[URBANTH-L] CFP: Critical Time: Remembering at the Intersections of History and Power

Mieka Brand mbrand at virginia.edu
Thu Mar 23 17:13:35 EST 2006

*** please forward ***

Proposed Panel for 2006 American Anthropological Association
CFP: Critical Time: Remembering at the Intersections of History and Power

As ethnographically salient concepts, both History and Memory have recently 
been critiqued by scholars who lament their overextension and question their 
precision. In this panel, we seek to sharpen the understanding of the issues 
at stake by exploring contexts in which both historical discourse and social 
memory are in play. What happens to memories when, as Pierre Nora might say, 
they pass through history--as when visitors engage with their own 
representations in a historical museum? Conversely, how are state-sanctioned 
histories transformed when they are articulated to everyday experiences and 
spaces? Papers for this panel should focus on sites of historical production 
(archives, exhibits, monuments, museums, neighborhoods, etc.) and on those 
who remember and act "in their shadow." Our aim is to focus on the 
relationship between history and memory and enhance their analytical reach 
by exploring how subjects of history remember and how remembering agents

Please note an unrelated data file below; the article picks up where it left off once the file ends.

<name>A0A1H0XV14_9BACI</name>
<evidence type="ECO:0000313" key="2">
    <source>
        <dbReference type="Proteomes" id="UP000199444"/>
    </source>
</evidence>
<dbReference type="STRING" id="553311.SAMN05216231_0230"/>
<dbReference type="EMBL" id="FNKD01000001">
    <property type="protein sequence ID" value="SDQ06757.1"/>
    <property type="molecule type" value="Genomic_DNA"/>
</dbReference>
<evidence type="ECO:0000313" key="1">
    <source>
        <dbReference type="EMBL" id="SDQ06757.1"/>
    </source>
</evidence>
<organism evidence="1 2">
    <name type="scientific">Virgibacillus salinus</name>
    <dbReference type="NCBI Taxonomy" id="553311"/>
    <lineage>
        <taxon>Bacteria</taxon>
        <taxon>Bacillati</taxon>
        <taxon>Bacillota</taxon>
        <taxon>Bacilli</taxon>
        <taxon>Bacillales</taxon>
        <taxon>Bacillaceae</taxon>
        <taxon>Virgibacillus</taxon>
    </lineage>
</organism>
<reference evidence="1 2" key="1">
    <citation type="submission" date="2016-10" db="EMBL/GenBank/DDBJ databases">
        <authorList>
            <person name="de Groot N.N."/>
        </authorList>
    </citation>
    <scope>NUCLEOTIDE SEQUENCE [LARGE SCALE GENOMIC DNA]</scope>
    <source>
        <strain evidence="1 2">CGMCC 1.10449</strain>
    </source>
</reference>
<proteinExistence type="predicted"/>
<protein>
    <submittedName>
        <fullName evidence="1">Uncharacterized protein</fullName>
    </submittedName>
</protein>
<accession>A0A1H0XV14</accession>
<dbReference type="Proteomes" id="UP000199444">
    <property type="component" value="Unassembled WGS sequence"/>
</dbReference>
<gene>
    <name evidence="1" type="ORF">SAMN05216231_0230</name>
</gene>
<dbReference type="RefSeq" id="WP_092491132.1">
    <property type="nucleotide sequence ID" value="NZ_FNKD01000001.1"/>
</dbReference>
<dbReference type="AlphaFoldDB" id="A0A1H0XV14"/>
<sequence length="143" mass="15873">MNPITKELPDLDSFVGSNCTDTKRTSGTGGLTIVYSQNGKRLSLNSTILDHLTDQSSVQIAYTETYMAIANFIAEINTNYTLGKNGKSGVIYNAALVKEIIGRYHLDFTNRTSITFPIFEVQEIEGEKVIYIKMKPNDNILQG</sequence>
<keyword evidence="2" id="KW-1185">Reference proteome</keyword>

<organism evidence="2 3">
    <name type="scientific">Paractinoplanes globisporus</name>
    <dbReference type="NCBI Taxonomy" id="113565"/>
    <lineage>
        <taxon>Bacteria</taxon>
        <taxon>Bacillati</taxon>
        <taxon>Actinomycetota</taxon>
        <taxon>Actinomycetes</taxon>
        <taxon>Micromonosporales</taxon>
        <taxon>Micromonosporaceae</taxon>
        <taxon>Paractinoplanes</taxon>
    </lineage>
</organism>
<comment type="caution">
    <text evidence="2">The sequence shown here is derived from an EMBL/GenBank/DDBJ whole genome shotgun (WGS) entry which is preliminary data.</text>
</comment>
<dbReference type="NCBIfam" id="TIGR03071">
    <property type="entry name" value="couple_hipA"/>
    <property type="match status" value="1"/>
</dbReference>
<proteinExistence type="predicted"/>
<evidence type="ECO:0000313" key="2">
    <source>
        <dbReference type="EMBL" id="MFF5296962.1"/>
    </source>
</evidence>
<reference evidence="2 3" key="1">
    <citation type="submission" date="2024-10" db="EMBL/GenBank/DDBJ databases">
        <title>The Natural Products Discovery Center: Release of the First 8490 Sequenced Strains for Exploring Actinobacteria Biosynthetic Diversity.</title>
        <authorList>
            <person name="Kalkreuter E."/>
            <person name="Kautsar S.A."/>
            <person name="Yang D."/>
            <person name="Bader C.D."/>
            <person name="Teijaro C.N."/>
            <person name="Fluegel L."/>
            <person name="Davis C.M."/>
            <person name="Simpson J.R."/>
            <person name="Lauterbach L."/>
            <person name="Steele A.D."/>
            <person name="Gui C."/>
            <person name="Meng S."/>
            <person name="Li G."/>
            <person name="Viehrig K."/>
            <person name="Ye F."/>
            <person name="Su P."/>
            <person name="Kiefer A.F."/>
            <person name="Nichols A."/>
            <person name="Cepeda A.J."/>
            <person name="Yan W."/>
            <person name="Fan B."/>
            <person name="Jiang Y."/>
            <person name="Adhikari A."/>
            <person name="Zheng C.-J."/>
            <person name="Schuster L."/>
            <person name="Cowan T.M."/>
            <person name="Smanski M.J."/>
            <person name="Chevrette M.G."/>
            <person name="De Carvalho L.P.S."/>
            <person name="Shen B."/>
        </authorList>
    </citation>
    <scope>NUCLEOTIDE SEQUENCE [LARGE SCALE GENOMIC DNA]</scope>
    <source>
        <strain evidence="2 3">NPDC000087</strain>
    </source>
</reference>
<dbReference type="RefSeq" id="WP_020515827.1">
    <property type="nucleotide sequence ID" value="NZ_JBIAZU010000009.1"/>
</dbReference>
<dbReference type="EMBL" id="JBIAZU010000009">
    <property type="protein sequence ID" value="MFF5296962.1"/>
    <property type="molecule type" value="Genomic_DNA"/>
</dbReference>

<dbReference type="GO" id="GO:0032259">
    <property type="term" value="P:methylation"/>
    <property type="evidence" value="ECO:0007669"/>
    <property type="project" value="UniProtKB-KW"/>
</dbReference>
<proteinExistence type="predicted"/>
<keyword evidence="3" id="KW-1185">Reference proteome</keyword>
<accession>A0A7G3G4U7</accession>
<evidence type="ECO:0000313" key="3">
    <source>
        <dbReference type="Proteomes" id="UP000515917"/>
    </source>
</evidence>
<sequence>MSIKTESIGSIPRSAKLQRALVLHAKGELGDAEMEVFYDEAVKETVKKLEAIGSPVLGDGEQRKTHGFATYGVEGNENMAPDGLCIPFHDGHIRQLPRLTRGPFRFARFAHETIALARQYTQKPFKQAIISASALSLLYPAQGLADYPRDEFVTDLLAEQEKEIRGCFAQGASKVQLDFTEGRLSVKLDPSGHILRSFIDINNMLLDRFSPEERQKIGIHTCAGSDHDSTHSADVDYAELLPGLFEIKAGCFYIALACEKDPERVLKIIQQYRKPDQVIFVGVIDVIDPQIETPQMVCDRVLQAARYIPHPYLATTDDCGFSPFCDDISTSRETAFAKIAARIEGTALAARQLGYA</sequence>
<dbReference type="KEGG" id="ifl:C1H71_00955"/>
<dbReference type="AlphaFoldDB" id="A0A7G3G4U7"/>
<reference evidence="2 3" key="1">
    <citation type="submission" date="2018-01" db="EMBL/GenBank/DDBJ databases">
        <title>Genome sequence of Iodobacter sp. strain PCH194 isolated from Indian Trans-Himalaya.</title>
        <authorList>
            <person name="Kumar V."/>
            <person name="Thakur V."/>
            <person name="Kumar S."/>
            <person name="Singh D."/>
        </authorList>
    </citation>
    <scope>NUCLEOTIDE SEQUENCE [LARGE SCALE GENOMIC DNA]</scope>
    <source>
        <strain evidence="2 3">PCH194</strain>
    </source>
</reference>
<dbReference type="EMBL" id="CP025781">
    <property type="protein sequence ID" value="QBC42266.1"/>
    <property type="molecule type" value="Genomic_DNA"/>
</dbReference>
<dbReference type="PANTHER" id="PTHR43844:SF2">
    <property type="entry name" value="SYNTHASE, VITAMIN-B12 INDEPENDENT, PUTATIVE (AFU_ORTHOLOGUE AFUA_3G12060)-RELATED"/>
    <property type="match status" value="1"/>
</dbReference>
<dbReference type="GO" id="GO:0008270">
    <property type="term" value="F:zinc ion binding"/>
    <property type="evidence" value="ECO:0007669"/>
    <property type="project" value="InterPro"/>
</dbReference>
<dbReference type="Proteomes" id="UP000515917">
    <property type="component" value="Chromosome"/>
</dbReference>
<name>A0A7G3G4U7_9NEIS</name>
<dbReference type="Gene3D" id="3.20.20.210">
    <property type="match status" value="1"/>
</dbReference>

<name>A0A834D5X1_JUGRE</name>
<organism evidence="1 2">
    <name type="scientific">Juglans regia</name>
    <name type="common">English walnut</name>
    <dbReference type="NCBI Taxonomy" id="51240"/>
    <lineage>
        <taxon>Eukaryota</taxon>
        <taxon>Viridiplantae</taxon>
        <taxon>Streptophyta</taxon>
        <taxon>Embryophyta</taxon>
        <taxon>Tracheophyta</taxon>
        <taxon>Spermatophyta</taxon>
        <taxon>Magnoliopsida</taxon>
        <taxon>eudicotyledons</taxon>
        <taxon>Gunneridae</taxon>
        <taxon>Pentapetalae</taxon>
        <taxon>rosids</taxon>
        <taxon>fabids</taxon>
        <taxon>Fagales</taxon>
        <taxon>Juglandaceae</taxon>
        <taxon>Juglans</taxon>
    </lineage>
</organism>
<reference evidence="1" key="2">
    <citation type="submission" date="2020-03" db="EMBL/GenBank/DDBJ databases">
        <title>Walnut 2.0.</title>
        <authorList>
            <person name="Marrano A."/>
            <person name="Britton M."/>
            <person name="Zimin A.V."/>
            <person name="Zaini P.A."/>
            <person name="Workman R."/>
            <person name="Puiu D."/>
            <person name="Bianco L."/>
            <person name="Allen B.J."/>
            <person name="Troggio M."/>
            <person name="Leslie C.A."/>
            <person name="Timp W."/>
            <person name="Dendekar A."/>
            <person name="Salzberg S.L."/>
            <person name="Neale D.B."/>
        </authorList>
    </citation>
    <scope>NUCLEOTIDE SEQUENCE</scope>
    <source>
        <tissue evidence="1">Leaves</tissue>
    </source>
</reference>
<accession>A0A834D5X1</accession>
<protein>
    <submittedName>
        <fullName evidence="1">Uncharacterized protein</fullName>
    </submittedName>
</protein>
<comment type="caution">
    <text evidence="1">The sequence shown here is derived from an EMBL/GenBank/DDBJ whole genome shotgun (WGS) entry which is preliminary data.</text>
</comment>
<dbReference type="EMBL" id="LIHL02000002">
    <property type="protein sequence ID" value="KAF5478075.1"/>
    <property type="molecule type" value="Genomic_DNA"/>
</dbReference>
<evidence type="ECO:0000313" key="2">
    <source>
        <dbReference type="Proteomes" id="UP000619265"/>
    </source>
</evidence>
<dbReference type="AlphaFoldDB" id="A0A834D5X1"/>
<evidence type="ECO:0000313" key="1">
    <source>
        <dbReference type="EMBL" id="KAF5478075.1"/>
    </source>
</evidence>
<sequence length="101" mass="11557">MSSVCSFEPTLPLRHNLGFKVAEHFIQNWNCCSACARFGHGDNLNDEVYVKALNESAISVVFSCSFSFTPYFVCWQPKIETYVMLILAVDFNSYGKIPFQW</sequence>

Papers should concentrate on ways in which agency is expanded, transformed, 
or restricted through actors' mnemonic/historicizing activities. Exploring 
the changing nature of discourse in sites that the state deems "historic" we 
ask, what kinds of ideologies, moralities, agencies, and identities are 
reified in local and collective memories? What are the micropractices of the 
shifts that these sites enable (or undermine)? Once state-sanctioned 
histories become prominent, in what ways are local and collective "memories" 
transformed? What elements of such histories are incorporated into actors' 
understandings and experiences, and which elements are left out? When 
competing historical narratives exist, how do some cease to be acceptably 
"historical," demoted to "fiction" or mere "memories"? Through what specific 
acts of remembering (or forgetting) does a museum visitor invest herself 
with the attributes of historical agency? Whether articulating "personal" 
memories or historicizing a previously "ahistorical" sphere of activity, 
actors engage in a temporal-izing of the world, a cultural production that 
articulates, shifts, or translates different registers of social life as 
marked with time. Underlying these topics is thus a shared appreciation of 
the critical stakes of temporalization, since characterizing the movement 
and shape of time, and situating the self relative to these flows and 
intervals, are often acts with profound political implications.

We welcome papers that pertain to any part of the world and which ask 
questions about history/memory, power, and identity.  Interested panelists 
should email abstracts (maximum 250 words) no later than March 27, 2006 to 
session organizers Marc David (University of North Carolina) or Mieka Brand 
(University of Virginia).  Be sure to include in your email your name, 
affiliation and the title of your paper.

Marc David: mdavid at email.unc.edu
Mieka Brand: mbrand at virginia.edu

Mieka Brand
University of Virginia
Department of Anthropology,
Carter Woodson Institute for
   African American & African Studies
mbrand at virginia.edu

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